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Truth and Falsity in Science

When I say the media narrative about climate change or the assumptions it is based on are “false”, I don’t mean it has been falsified by some transcendental condition or fact, determined by my superior judgment; I mean the ideas don’t make much sense as one tries to connect them with other related fields, facts, and perspectives. That alone doesn’t mean they must be false or wrong.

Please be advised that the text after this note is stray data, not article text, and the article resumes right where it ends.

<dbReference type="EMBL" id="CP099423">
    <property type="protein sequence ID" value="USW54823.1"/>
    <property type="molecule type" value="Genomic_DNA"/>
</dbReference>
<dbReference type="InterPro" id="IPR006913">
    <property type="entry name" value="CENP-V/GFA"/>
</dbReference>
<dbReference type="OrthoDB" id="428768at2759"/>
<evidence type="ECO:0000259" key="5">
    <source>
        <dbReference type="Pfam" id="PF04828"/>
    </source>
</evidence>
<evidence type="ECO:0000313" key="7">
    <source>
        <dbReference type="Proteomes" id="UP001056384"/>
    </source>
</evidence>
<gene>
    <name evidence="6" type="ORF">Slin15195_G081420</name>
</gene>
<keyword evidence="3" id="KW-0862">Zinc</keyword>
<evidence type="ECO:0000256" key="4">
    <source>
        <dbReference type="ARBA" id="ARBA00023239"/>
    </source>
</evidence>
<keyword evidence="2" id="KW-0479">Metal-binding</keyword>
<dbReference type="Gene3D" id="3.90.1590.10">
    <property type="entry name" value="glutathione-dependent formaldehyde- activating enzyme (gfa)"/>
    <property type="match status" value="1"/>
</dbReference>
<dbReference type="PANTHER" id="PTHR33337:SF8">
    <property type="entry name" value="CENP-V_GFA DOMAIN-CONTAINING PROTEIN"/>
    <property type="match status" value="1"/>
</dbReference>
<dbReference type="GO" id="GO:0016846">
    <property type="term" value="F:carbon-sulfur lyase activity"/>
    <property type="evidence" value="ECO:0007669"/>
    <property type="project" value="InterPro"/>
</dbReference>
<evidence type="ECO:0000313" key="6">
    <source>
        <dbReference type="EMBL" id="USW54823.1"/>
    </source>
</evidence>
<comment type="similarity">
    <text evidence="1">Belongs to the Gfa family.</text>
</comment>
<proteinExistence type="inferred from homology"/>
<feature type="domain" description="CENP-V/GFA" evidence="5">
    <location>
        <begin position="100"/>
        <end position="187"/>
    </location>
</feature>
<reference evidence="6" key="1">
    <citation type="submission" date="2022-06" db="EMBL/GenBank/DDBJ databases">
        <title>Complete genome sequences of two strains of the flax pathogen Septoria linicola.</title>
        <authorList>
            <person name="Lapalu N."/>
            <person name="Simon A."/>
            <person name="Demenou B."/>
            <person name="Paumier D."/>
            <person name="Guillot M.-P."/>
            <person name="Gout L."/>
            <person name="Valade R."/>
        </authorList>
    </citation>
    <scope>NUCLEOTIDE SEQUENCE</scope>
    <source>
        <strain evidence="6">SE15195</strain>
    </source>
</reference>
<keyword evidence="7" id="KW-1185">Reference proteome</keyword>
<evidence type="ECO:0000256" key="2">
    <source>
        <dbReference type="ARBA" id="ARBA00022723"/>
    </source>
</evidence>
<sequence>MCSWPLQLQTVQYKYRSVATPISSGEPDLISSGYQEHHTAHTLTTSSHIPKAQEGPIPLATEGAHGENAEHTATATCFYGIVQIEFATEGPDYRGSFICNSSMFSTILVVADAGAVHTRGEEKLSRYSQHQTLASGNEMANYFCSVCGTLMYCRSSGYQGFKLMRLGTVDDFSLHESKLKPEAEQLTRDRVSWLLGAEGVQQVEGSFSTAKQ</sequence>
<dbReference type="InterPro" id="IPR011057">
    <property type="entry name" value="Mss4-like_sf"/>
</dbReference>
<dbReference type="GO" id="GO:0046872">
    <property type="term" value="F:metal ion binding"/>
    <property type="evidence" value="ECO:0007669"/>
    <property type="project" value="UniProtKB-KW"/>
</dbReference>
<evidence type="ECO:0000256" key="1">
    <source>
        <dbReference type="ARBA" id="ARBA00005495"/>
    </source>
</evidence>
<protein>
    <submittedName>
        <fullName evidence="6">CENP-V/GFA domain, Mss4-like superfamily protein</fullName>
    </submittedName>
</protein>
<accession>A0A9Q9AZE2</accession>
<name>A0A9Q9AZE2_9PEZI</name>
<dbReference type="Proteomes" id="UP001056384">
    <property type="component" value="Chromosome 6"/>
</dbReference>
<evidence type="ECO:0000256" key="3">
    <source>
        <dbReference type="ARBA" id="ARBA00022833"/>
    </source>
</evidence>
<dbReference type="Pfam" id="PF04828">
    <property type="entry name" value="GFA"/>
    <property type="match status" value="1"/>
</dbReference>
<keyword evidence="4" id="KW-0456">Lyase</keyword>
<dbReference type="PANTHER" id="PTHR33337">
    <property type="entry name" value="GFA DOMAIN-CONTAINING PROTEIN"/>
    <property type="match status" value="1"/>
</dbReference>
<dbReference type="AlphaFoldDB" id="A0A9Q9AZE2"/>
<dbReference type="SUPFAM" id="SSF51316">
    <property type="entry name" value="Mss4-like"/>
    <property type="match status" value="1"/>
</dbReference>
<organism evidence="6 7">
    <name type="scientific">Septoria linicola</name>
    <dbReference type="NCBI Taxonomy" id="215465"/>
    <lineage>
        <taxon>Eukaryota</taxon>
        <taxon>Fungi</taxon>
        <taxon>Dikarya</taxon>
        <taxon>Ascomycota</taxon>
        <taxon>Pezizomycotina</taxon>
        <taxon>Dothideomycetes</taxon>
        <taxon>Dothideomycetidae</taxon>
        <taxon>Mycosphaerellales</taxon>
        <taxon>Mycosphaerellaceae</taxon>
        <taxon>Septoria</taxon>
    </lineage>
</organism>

As Feyerabend used to point out, it is often the supposedly “disproven” theory which doesn’t fit the known facts, that ends up being the most important and revolutionary new truth that forces other fields to adapt to it. But with much of mainstream media science, the incoherence comes from the fact that we are dealing with politicized narratives based on narrow selections. In fact, in much of science these days, there is little attempt at taking the larger contexts into account. The consequence being: a lot of disconnected perspectives with very narrow and limited value. They may have sense within a limited range, but that limited range is not defined by a creative and eccentric innovation that defies common sense and potentially holds great value–as a novel idea or at least as an informative contrast, as many supposedly “wrong” or pseudo-scientific ideas do–but rather, their limited value and meaning is defined by their value to personal and political agendas both within the scientific profession and the larger political theater that depends more and more on scientific justification. Basically, so many bad ideas make a whole lot more sense as propaganda than they do as “truth”.